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Campaign launched to scrap beach huts plan

Artist's impression of the huts on North Beach, Findhorn
Artist's impression of the huts on North Beach, Findhorn

Villagers locked in a legal battle with Moray Council over a set of beach huts will today launch a campaign to cover their £25,000 costs.

Protesters from Findhorn will take Moray Council to the Court of Session in Edinburgh in November, in an effort to force the local authority to revoke planning permission for a set of 30 colourful huts along the shoreline.

Campaigners say the development would create an eyesore on a stretch of otherwise unspoiled coast, and could endanger natural wildlife.

But the unhappy residents need help to cover legal expenses and they are now launching an online crusade for public donations.

Developers have been forced to delay construction until the dispute is settled, and estate agents have withdrawn the huts from the market.

The wrangle began in May, when Moray Council’s planning and resources committee approved the plans – despite receiving 173 letters of objection.

Christine Hunt and fellow protesters paid £9,000 to an Edinburgh-based QC this summer, who drew up a petition urging the council to remove permission for the development.

They had hoped the body would overturn its decision at that stage, thereby negating any need for court proceedings.

But, after the local authority refused to budge on the issue, campaigners were left with “no option” but to launch a costly legal fight.

Ms Hunt said: “We paid for the QC to draw up a petition, which was then sent to the court in Edinburgh.

“We had hoped that once Moray Council had seen our petition and understood our argument we could resolve things without going to court.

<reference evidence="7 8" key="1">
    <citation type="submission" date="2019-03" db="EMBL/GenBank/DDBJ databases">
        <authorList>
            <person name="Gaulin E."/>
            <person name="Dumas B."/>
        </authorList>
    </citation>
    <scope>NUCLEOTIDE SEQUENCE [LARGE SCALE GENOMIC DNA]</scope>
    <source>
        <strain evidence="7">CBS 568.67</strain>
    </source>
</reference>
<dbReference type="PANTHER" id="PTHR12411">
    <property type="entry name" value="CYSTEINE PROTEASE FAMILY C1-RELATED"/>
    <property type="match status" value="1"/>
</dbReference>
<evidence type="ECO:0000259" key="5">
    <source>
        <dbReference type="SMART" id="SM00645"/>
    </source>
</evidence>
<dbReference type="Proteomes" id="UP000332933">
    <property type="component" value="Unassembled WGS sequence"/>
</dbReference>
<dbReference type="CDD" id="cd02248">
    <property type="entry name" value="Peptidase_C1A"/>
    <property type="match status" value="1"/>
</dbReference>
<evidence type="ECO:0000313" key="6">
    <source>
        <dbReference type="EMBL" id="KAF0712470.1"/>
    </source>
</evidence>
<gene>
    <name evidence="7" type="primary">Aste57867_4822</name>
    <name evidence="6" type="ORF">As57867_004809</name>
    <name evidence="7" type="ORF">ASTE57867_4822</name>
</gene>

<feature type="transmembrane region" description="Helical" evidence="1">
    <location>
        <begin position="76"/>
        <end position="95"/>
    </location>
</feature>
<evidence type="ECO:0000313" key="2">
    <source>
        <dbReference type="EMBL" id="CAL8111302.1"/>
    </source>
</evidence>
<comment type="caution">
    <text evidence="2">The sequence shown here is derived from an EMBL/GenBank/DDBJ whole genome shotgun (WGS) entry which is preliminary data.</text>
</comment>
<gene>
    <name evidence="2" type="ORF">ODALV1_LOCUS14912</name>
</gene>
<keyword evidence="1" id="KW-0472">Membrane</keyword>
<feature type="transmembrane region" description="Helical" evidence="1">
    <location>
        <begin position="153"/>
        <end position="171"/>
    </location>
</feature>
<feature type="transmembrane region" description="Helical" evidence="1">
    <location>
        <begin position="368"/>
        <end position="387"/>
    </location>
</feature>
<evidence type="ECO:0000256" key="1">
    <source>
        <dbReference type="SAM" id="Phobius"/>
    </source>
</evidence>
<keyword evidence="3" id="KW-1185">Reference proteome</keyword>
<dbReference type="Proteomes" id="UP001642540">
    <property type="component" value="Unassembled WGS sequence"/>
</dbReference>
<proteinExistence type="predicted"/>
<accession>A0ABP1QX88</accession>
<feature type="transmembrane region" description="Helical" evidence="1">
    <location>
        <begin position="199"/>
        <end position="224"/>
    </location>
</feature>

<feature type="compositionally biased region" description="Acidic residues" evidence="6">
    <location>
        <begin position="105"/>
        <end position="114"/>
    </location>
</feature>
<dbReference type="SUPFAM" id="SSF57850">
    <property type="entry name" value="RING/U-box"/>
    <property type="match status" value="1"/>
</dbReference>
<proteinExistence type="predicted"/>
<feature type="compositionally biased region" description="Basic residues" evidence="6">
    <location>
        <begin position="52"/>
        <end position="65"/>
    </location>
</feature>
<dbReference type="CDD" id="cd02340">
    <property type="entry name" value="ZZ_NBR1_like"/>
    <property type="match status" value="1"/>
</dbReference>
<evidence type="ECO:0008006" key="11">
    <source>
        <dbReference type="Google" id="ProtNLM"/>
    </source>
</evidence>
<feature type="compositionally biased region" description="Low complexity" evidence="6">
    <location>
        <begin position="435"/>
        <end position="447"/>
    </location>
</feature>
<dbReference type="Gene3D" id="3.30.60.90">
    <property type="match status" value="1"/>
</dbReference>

“But the council maintain that the huts will compliment the economy and boost tourism in Findhorn, so we have to go forward and take it to the Court of Session.”

The group will need thousands to fund such a challenge, though if members are successful then Moray Council will be forced to pay their legal costs.

Ms Hunt added: “So many people in Findhorn are opposed to these plans, they would ruin such a natural area.”

Inverness-based developers 1 Architects had aimed to begin construction on the huts earlier this summer, but when notified of the legal wrangle it put those plans on hold.

The firm’s managing director, Ian Sutherland McCook, yesterday said continuing with the plans despite an uncertain future would be “impolite”.

He said: “Obviously whatever the objectors are doing is their business, we are just waiting for the hearing date.

“At that point, if we are still able to proceed, we will move forward.

“Though we had received a lot of interest in them, we suggested that the huts be withdrawn from the market as continuing to promote them would be impolite towards the court process.

“We won’t take any action until the verdict is returned, and we would not like to speculate on what that result may be.”

The huts are planned to stretch along a 324ft stretch of dunes.

And inspired by efforts at Hopeman, which has a 15-year waiting list for huts along its beach, developers hope to rent them out.

If taxed, it is estimated that Moray Council could make £22,500 annually on the development.

On Wednesday, November 18, the case will go before the Court of Session in Edinburgh.

The group of residents have set up a web page at www.campaignforwildspaces.com where they are soliciting donations to cover the legal quarrel.

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